When I think of innovative and modern cuisine, neither wood nor grain comes to mind. But under head chef Kyle Bailey, Birch and Barley offers groundbreaking, delicious food. Birch and Barley opened in 2009 to rave reviews from major publications, including The New York Times, The Washington Post and Food & Wine Magazine. Located in Logan Circle, the restaurant offers a stylish, friendly and unique atmosphere that pairs perfectly with its new-American cuisine. When I first walked in, I momentarily thought that I had somehow apparated to Hogwarts due to the appearance of lights floating throughout the dining room. Once I realized how ridiculous of a thought that was (you can’t apparate into Hogwarts, duh), I realized just how cool this restaurant was. A warm, welcoming ambiance fills the restaurant because of the dimly lit lights suspended from the ceiling via fishing wire throughout the entire building.
When we got our menus, I became a little worried. There were three sections: starters, pasta, and flatbreads and entrees, each with no more than six options. This initial concern quickly passed, though, as I began to examine the contents of this menu. Everything looked delectable. Our server brought over some of their complimentary artisan bread and began explaining the menu in more detail. Unfortunately, I was too busy sampling the bread offerings in front of me to listen to what he was saying. Never before had I seen such an interesting variety on a pre-meal bread plate. This breadboard had three different options, each unique and delicious. I began with the pretzel bread paired with grainy homemade mustard. Next were tender and flaky biscuits, and last the house-made, grain-filled wheat bread.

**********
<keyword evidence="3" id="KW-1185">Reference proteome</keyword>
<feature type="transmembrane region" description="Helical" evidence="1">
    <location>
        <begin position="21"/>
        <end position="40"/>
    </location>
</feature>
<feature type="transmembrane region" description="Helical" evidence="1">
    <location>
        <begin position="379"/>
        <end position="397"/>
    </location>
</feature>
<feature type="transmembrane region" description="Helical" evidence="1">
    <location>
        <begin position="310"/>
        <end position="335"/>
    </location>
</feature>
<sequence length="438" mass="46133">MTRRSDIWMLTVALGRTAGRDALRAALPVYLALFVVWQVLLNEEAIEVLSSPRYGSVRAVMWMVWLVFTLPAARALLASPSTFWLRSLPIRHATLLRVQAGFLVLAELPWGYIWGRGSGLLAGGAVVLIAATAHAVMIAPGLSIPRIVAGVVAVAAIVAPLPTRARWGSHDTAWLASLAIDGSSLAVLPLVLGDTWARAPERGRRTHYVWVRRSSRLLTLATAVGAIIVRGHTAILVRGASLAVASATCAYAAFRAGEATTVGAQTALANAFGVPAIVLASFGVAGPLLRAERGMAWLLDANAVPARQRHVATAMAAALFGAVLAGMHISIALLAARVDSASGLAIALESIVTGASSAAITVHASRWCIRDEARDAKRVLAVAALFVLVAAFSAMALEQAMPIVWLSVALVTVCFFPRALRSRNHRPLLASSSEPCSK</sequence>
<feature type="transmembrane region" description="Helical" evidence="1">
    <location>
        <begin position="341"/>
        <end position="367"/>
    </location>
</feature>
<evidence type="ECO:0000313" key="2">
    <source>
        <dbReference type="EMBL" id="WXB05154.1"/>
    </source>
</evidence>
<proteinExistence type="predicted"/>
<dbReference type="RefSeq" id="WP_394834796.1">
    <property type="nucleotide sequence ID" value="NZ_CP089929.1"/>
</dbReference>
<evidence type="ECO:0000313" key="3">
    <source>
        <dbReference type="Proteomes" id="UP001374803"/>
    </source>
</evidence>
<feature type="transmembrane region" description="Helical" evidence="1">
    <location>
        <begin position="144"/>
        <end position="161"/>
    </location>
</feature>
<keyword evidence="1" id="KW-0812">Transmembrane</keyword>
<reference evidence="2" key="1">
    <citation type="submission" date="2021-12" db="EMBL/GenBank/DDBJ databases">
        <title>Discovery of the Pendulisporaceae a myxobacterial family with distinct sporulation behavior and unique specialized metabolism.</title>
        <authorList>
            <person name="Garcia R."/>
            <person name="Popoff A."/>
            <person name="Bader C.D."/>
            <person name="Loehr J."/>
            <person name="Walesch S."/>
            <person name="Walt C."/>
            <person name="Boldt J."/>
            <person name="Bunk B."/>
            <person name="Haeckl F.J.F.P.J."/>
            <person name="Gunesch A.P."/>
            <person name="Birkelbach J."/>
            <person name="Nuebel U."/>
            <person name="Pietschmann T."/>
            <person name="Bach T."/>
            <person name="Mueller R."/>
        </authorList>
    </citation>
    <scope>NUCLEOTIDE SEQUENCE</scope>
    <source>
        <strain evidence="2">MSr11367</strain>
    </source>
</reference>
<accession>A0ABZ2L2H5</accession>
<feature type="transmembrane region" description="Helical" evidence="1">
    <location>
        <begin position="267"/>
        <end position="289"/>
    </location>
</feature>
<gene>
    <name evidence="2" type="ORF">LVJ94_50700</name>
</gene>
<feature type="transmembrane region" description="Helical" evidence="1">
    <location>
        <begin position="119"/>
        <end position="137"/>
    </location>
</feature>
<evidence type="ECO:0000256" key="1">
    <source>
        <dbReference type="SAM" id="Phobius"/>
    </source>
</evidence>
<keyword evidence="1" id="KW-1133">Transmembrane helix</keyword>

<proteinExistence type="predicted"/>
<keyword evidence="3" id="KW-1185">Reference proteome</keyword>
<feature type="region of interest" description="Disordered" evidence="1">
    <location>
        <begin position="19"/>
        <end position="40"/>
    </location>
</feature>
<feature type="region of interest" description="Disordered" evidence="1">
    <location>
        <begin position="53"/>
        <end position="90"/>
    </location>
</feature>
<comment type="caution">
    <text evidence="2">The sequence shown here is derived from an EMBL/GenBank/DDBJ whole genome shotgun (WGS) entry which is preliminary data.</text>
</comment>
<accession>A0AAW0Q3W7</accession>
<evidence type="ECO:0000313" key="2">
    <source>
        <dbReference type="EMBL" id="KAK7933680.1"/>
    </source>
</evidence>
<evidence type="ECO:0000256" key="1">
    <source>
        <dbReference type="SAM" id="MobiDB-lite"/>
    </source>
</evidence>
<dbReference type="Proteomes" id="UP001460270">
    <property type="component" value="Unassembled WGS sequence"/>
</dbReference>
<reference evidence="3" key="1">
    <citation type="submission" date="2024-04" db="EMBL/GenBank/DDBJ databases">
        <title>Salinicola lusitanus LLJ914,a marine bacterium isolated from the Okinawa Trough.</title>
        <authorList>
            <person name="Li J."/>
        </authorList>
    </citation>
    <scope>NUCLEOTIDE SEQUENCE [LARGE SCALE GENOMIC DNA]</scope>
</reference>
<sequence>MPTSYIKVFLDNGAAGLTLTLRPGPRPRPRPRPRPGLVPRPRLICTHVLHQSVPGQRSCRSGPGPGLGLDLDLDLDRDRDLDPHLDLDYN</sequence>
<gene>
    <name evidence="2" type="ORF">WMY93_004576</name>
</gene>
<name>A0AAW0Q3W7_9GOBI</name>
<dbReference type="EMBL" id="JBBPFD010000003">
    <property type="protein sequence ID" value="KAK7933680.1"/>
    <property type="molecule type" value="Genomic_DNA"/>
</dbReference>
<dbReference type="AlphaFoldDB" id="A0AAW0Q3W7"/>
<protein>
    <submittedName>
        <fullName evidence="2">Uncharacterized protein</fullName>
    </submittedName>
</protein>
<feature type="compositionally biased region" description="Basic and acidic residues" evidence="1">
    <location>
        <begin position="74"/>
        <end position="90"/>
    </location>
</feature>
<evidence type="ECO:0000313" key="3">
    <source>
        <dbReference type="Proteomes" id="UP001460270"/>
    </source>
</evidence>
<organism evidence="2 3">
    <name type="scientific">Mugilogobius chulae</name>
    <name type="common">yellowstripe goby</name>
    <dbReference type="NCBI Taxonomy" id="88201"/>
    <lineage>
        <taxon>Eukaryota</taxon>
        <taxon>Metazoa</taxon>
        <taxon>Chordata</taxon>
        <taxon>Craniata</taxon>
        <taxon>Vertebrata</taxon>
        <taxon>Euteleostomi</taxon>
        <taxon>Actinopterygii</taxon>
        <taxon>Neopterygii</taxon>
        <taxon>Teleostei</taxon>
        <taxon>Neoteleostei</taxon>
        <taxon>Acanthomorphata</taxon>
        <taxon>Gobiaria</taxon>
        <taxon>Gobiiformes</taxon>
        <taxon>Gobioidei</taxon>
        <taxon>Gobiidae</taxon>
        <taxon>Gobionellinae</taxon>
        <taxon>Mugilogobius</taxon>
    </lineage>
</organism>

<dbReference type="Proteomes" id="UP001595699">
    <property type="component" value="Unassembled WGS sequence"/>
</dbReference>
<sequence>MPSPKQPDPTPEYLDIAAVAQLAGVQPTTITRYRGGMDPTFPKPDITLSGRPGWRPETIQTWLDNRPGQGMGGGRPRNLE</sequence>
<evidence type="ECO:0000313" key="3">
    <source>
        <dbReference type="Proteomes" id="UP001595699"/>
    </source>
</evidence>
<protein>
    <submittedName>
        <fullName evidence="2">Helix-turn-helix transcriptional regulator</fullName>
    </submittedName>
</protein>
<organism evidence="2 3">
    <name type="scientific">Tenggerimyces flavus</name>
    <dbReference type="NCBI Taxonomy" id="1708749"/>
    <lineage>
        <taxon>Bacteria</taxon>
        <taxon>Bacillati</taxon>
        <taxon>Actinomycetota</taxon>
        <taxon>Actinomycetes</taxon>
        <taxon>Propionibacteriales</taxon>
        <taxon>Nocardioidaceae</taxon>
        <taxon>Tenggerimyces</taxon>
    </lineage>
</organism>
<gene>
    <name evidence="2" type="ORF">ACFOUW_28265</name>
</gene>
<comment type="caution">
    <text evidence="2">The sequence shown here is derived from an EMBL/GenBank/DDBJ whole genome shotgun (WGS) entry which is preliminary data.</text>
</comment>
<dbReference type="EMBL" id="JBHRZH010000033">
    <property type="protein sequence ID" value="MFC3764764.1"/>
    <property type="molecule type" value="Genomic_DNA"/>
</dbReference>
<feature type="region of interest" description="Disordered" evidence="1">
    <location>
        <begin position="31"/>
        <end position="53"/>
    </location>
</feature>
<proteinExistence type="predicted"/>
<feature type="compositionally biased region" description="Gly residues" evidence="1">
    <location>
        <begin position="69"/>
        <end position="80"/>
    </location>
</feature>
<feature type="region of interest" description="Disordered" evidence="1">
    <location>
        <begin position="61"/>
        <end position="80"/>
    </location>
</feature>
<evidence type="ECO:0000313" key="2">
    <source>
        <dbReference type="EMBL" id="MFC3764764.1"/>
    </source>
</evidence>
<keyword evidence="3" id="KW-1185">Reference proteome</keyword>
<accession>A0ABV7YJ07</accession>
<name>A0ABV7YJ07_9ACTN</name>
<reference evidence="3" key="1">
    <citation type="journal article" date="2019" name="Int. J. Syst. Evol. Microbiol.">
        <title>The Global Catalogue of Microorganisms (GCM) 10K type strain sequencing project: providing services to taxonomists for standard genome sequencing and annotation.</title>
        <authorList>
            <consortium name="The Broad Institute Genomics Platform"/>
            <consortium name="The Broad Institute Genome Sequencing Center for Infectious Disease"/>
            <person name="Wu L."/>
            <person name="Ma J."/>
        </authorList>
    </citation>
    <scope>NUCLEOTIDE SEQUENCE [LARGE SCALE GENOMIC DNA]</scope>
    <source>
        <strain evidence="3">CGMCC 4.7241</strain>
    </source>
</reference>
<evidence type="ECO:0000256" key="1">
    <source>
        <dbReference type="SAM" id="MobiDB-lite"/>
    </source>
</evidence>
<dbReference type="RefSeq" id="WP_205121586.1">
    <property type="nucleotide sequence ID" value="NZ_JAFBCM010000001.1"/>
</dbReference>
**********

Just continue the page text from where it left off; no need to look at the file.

After much deliberation, I ended up ordering a seared skate wing; for those wondering what skate is, it’s a stingray. After finishing off our second breadboard in about five minutes, I decided to take a look around the space. The entire restaurant consists solely of the dining room and visible kitchen. I personally love getting the opportunity to watch my food being prepared, so this was a feature I really enjoyed. I tend to be a bit judgmental about restaurants when it comes to the bathrooms — nice, clean bathrooms tend to indicate a great restaurant, while dirty bathrooms usually point to a subpar establishment. I was more than glad to find that the bathrooms at Birch and Barley were not only nice and clean but also had some pretty hip and modern decor, which fits well with the general theme of the restaurant.
As our meal arrived, I immediately began trying to figure out whose dish I wanted to sample first. I’ve always had the attitude that, when dining out in a group, food is pretty communal. Skate, it turns out, is a lot like a slightly firmer grouper and doesn’t have too strong of a flavor. Served with pumpkin, chestnuts, dandelion greens and ricotta, it felt like I was eating an ideal fall evening. Other dishes included honey-glazed duck breast, braised goat pasta with yogurt curry and pan-seared scallops. All three were delicious, but the duck was the most notable. Served with wild rice and brandied cherries, the meat was juicy and sweet, while still full of ducky flavor. We also tried of the sides: truffled herb mac & cheese and maple-glazed Brussels sprouts. The mac & cheese was creamy and savory, while the Brussels sprouts were partially caramelized and easily one of the best dishes I’ve had at any restaurant.
Birch and Barley was a grand slam: everything we got was incredible, each offering an interesting take on common cuisine. This restaurant comes with the most glowing recommendation. The only reason I’m giving it four instead of five stars: I can’t enjoy the immense variety of 555 artisanal beers for a few more years.